Utah Jazz NBA Draft Prospect: Herbert Jones
SALT LAKE CITY, Utah – The NBA Draft is one week away and the Utah Jazz will be making the 30th pick at the end of the first round. One name projected to be available in the Jazz range is Alabama wing Herbert Jones.
Jones spent four seasons at Alabama where he became one of the SEC’s most decorated players, earning Player of the Year and Defensive Player of the Year honors a senior.
The 6’7, 206 lbs forward averaged 11.2 points, 6.6 rebounds, and 3.3 assists while shooting 44 percent from the floor and 35 percent from the three-point line in his final season at Alabama.
Herbert Jones – Alabama: Wing
11.2 Points, 6.6 Rebounds, 3.3 Assists, 44.6/35.1/71.3
Strengths: Jones is the type of basketball player that every college coach would love to have. At 6’7, with a 7’0 wingspan with nimble feet and plus athleticism, Jones has the ability to line up anywhere on the floor defensively and give opposing teams trouble.
Furthermore, his effort and varied skillset make him an even more valuable role player that wears a number of hats and can play alongside multiple types of players. Jones has a terrific basketball IQ and motor that allow him to make plays on both ends of the floor.
Here Jones will shine initially in the NBA is on the defensive end where he can defend multiple positions on the wing, switch among assignments in the pick and roll, and add rebounding.
Not many college players look as comfortable defending everywhere on the floor as Jones did at Alabama averaging 1.7 steals and 1.1 blocks per game.
Offensively, Jones is a rebound-and-go ball handler capable of getting an offense into its sets, making passes to cutters out of the post, and can create for himself on simple straight-line drives.
He shot 35 percent from the three-point line as a senior which was a marked improvement from the first three years of his career.
Weaknesses: Despite showing improvement on his three-point shot during his final season, his ability to score from the perimeter will be an enormous concern for whichever team drafts him.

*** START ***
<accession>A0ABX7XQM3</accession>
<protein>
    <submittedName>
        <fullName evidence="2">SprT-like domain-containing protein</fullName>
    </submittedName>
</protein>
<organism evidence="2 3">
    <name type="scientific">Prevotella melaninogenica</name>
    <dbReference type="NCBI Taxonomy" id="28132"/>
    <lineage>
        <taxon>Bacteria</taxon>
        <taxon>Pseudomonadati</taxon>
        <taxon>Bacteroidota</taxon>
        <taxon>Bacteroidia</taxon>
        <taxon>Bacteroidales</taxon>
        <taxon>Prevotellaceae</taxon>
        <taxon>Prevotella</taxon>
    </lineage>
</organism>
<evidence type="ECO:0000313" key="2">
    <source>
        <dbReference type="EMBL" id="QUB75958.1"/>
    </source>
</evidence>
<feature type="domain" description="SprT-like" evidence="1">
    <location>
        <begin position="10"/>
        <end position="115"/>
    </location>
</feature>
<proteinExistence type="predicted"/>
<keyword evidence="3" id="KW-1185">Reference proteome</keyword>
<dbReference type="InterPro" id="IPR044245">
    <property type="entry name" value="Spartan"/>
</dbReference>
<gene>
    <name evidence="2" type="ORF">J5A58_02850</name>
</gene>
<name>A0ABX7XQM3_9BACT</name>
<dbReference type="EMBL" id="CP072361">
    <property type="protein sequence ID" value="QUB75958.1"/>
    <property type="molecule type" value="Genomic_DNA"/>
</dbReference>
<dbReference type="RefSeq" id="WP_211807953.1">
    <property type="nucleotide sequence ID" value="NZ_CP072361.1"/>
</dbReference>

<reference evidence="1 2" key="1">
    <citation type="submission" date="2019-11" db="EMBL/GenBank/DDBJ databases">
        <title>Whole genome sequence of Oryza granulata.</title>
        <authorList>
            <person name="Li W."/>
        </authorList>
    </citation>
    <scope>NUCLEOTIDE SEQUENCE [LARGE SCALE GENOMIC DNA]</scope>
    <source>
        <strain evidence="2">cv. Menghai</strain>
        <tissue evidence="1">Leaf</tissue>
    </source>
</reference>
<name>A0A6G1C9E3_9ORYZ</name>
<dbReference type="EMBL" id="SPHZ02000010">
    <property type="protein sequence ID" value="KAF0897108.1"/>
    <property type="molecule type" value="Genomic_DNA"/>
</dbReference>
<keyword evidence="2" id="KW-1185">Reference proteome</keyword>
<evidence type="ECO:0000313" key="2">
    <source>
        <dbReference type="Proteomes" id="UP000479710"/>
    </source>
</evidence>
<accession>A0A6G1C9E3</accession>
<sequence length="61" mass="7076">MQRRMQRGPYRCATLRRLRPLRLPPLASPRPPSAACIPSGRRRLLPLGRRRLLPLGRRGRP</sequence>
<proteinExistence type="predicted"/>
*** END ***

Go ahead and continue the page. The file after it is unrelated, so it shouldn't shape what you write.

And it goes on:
Jones shot 23 percent from downtown over his first three seasons in college while attempting fewer than one three per game. During his junior season, he knocked down just one of his 14 attempts.
As a senior, Jones burst out of the gate shooting an eye-opening 52 percent from three in 24 games on a healthy 1.6 attempts per game.
However, he’d go on to miss his next 19 threes over the final nine games of his college career to drop his three-point percentage down to 35 percent for the season.
Jones’ shooting was so fickle it makes it difficult to have any confidence that it will develop enough to be any kind of threat at the NBA, especially with the deeper three-point line. If NBA teams are content to sag off of him on the offensive end, he’ll be relegated to scoring almost solely in transition as he lacks the ball-handling skills to be an isolation scorer at the next level.
Though his basketball IQ allows him to make smart passes in Alabama’s offense, he was also one of ht more turnover-prone players in college basketball. Jones left the Tide with career averages of 2.2 assists and 2.1 turnovers per game.
Jones will turn 23 in October, making him one of the older prospects in the draft.
Overall: Jones defense and hustle will likely earn him a spot on an NBA roster next season where he may be a back-end rotation player due to his production and experience in college.
Like some of the best role players in basketball, he’ll really excel in a system where the coach knows how to hide him offensively while highlighting his strengths on the defensive end. Jones will be best suited as the least talented player in a lineup with four more offensively skilled players.
If his shooting comes along, he has a chance to be a premier role player in the NBA, but that’s a big if. Even if it doesn’t develop, in the right situation, Jones can be a quality piece on a good NBA team.
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